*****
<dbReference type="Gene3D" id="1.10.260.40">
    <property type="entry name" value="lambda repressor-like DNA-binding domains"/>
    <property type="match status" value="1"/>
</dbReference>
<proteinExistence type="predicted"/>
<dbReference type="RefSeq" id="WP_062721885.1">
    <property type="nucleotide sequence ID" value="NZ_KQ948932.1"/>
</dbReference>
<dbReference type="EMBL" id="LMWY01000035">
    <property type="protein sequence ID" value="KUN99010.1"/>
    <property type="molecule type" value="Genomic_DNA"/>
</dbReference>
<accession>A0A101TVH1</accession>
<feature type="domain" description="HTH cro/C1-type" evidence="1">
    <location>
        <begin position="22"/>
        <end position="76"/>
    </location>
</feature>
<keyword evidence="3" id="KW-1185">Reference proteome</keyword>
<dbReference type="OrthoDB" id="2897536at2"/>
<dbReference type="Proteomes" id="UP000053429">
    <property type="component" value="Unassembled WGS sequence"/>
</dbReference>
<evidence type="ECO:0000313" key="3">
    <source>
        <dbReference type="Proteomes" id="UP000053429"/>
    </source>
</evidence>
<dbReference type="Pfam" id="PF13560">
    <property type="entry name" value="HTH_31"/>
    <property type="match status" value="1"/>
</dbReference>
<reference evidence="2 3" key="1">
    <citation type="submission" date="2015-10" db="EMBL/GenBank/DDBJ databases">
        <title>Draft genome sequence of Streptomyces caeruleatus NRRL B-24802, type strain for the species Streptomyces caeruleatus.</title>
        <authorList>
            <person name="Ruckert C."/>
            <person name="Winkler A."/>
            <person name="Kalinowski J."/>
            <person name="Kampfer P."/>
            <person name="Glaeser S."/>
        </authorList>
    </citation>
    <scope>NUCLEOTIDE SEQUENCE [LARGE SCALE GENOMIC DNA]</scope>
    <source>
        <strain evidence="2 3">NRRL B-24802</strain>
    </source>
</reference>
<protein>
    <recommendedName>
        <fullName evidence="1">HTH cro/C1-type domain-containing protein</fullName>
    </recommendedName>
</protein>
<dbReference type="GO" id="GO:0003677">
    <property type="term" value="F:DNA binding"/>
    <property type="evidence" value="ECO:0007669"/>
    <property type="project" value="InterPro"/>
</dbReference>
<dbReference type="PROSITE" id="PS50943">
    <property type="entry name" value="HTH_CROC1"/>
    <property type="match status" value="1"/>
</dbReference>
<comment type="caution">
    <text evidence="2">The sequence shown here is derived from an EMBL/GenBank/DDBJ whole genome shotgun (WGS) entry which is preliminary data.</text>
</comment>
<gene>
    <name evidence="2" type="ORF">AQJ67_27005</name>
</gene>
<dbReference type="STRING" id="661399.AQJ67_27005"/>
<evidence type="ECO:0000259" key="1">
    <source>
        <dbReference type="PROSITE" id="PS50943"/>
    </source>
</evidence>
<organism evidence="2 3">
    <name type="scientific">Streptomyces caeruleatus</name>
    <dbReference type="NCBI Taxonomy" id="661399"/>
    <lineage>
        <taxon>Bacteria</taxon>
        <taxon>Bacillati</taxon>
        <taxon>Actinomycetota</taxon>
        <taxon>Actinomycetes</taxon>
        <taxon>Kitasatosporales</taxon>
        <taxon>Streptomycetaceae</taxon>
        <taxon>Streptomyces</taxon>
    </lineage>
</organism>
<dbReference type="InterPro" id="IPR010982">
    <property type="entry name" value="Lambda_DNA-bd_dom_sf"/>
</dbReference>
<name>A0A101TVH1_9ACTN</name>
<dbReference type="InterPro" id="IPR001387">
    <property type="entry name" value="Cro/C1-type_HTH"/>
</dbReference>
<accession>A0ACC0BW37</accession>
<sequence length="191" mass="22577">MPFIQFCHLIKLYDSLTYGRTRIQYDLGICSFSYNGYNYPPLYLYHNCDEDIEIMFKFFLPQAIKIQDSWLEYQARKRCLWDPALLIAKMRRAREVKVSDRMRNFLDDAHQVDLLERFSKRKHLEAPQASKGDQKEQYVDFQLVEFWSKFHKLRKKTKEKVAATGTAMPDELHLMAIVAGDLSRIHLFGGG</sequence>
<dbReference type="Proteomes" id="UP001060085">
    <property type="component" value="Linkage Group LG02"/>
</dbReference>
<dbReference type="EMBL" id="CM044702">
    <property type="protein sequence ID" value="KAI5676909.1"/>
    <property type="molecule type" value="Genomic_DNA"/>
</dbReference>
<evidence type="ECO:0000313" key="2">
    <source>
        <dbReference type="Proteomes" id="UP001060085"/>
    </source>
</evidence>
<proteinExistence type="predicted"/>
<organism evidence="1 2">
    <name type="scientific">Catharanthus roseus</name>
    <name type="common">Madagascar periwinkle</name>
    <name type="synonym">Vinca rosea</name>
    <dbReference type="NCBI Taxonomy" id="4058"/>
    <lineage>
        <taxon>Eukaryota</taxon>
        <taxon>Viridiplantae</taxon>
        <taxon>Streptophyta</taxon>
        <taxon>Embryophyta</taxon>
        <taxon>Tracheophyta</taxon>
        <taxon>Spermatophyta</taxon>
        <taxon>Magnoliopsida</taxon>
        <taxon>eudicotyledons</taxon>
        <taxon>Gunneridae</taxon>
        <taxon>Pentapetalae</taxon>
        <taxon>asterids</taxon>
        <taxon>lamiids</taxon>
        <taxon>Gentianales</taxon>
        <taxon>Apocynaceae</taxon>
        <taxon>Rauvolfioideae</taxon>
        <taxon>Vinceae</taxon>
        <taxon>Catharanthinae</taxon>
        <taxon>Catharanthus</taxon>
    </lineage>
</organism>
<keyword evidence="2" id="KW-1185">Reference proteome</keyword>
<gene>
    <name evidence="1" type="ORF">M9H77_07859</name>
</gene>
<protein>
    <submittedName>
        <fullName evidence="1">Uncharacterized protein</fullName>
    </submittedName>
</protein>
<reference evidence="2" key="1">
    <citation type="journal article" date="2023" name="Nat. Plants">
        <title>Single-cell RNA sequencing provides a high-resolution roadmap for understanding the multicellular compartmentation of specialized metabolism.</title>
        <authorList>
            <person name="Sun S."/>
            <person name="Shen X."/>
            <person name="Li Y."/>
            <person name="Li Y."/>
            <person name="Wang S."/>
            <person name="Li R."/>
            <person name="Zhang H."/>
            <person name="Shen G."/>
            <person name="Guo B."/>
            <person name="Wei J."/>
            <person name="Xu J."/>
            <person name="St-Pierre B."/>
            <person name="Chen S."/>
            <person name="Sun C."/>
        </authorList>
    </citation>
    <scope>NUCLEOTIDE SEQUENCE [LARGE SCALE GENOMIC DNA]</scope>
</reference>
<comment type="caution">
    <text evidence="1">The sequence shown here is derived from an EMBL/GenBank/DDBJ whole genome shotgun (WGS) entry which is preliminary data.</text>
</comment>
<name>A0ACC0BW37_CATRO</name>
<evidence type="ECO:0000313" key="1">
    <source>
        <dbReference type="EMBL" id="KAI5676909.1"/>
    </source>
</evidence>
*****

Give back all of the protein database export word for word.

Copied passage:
<dbReference type="Gene3D" id="1.10.260.40">
    <property type="entry name" value="lambda repressor-like DNA-binding domains"/>
    <property type="match status" value="1"/>
</dbReference>
<proteinExistence type="predicted"/>
<dbReference type="RefSeq" id="WP_062721885.1">
    <property type="nucleotide sequence ID" value="NZ_KQ948932.1"/>
</dbReference>
<dbReference type="EMBL" id="LMWY01000035">
    <property type="protein sequence ID" value="KUN99010.1"/>
    <property type="molecule type" value="Genomic_DNA"/>
</dbReference>
<accession>A0A101TVH1</accession>
<feature type="domain" description="HTH cro/C1-type" evidence="1">
    <location>
        <begin position="22"/>
        <end position="76"/>
    </location>
</feature>
<keyword evidence="3" id="KW-1185">Reference proteome</keyword>
<dbReference type="OrthoDB" id="2897536at2"/>
<dbReference type="Proteomes" id="UP000053429">
    <property type="component" value="Unassembled WGS sequence"/>
</dbReference>
<evidence type="ECO:0000313" key="3">
    <source>
        <dbReference type="Proteomes" id="UP000053429"/>
    </source>
</evidence>
<dbReference type="Pfam" id="PF13560">
    <property type="entry name" value="HTH_31"/>
    <property type="match status" value="1"/>
</dbReference>
<reference evidence="2 3" key="1">
    <citation type="submission" date="2015-10" db="EMBL/GenBank/DDBJ databases">
        <title>Draft genome sequence of Streptomyces caeruleatus NRRL B-24802, type strain for the species Streptomyces caeruleatus.</title>
        <authorList>
            <person name="Ruckert C."/>
            <person name="Winkler A."/>
            <person name="Kalinowski J."/>
            <person name="Kampfer P."/>
            <person name="Glaeser S."/>
        </authorList>
    </citation>
    <scope>NUCLEOTIDE SEQUENCE [LARGE SCALE GENOMIC DNA]</scope>
    <source>
        <strain evidence="2 3">NRRL B-24802</strain>
    </source>
</reference>
<protein>
    <recommendedName>
        <fullName evidence="1">HTH cro/C1-type domain-containing protein</fullName>
    </recommendedName>
</protein>
<dbReference type="GO" id="GO:0003677">
    <property type="term" value="F:DNA binding"/>
    <property type="evidence" value="ECO:0007669"/>
    <property type="project" value="InterPro"/>
</dbReference>
<dbReference type="PROSITE" id="PS50943">
    <property type="entry name" value="HTH_CROC1"/>
    <property type="match status" value="1"/>
</dbReference>
<comment type="caution">
    <text evidence="2">The sequence shown here is derived from an EMBL/GenBank/DDBJ whole genome shotgun (WGS) entry which is preliminary data.</text>
</comment>
<gene>
    <name evidence="2" type="ORF">AQJ67_27005</name>
</gene>
<dbReference type="STRING" id="661399.AQJ67_27005"/>
<evidence type="ECO:0000259" key="1">
    <source>
        <dbReference type="PROSITE" id="PS50943"/>
    </source>
</evidence>
<organism evidence="2 3">
    <name type="scientific">Streptomyces caeruleatus</name>
    <dbReference type="NCBI Taxonomy" id="661399"/>
    <lineage>
        <taxon>Bacteria</taxon>
        <taxon>Bacillati</taxon>
        <taxon>Actinomycetota</taxon>
        <taxon>Actinomycetes</taxon>
        <taxon>Kitasatosporales</taxon>
        <taxon>Streptomycetaceae</taxon>
        <taxon>Streptomyces</taxon>
    </lineage>
</organism>
<dbReference type="InterPro" id="IPR010982">
    <property type="entry name" value="Lambda_DNA-bd_dom_sf"/>
</dbReference>
<name>A0A101TVH1_9ACTN</name>
<dbReference type="InterPro" id="IPR001387">
    <property type="entry name" value="Cro/C1-type_HTH"/>
</dbReference>
<accession>A0ACC0BW37</accession>
<sequence length="191" mass="22577">MPFIQFCHLIKLYDSLTYGRTRIQYDLGICSFSYNGYNYPPLYLYHNCDEDIEIMFKFFLPQAIKIQDSWLEYQARKRCLWDPALLIAKMRRAREVKVSDRMRNFLDDAHQVDLLERFSKRKHLEAPQASKGDQKEQYVDFQLVEFWSKFHKLRKKTKEKVAATGTAMPDELHLMAIVAGDLSRIHLFGGG</sequence>
<dbReference type="Proteomes" id="UP001060085">
    <property type="component" value="Linkage Group LG02"/>
</dbReference>
<dbReference type="EMBL" id="CM044702">
    <property type="protein sequence ID" value="KAI5676909.1"/>
    <property type="molecule type" value="Genomic_DNA"/>
</dbReference>
<evidence type="ECO:0000313" key="2">
    <source>
        <dbReference type="Proteomes" id="UP001060085"/>
    </source>
</evidence>
<proteinExistence type="predicted"/>
<organism evidence="1 2">
    <name type="scientific">Catharanthus roseus</name>
    <name type="common">Madagascar periwinkle</name>
    <name type="synonym">Vinca rosea</name>
    <dbReference type="NCBI Taxonomy" id="4058"/>
    <lineage>
        <taxon>Eukaryota</taxon>
        <taxon>Viridiplantae</taxon>
        <taxon>Streptophyta</taxon>
        <taxon>Embryophyta</taxon>
        <taxon>Tracheophyta</taxon>
        <taxon>Spermatophyta</taxon>
        <taxon>Magnoliopsida</taxon>
        <taxon>eudicotyledons</taxon>
        <taxon>Gunneridae</taxon>
        <taxon>Pentapetalae</taxon>
        <taxon>asterids</taxon>
        <taxon>lamiids</taxon>
        <taxon>Gentianales</taxon>
        <taxon>Apocynaceae</taxon>
        <taxon>Rauvolfioideae</taxon>
        <taxon>Vinceae</taxon>
        <taxon>Catharanthinae</taxon>
        <taxon>Catharanthus</taxon>
    </lineage>
</organism>
<keyword evidence="2" id="KW-1185">Reference proteome</keyword>
<gene>
    <name evidence="1" type="ORF">M9H77_07859</name>
</gene>
<protein>
    <submittedName>
        <fullName evidence="1">Uncharacterized protein</fullName>
    </submittedName>
</protein>
<reference evidence="2" key="1">
    <citation type="journal article" date="2023" name="Nat. Plants">
        <title>Single-cell RNA sequencing provides a high-resolution roadmap for understanding the multicellular compartmentation of specialized metabolism.</title>
        <authorList>
            <person name="Sun S."/>
            <person name="Shen X."/>
            <person name="Li Y."/>
            <person name="Li Y."/>
            <person name="Wang S."/>
            <person name="Li R."/>
            <person name="Zhang H."/>
            <person name="Shen G."/>
            <person name="Guo B."/>
            <person name="Wei J."/>
            <person name="Xu J."/>
            <person name="St-Pierre B."/>
            <person name="Chen S."/>
            <person name="Sun C."/>
        </authorList>
    </citation>
    <scope>NUCLEOTIDE SEQUENCE [LARGE SCALE GENOMIC DNA]</scope>
</reference>
<comment type="caution">
    <text evidence="1">The sequence shown here is derived from an EMBL/GenBank/DDBJ whole genome shotgun (WGS) entry which is preliminary data.</text>
</comment>
<name>A0ACC0BW37_CATRO</name>
<evidence type="ECO:0000313" key="1">
    <source>
        <dbReference type="EMBL" id="KAI5676909.1"/>
    </source>
</evidence>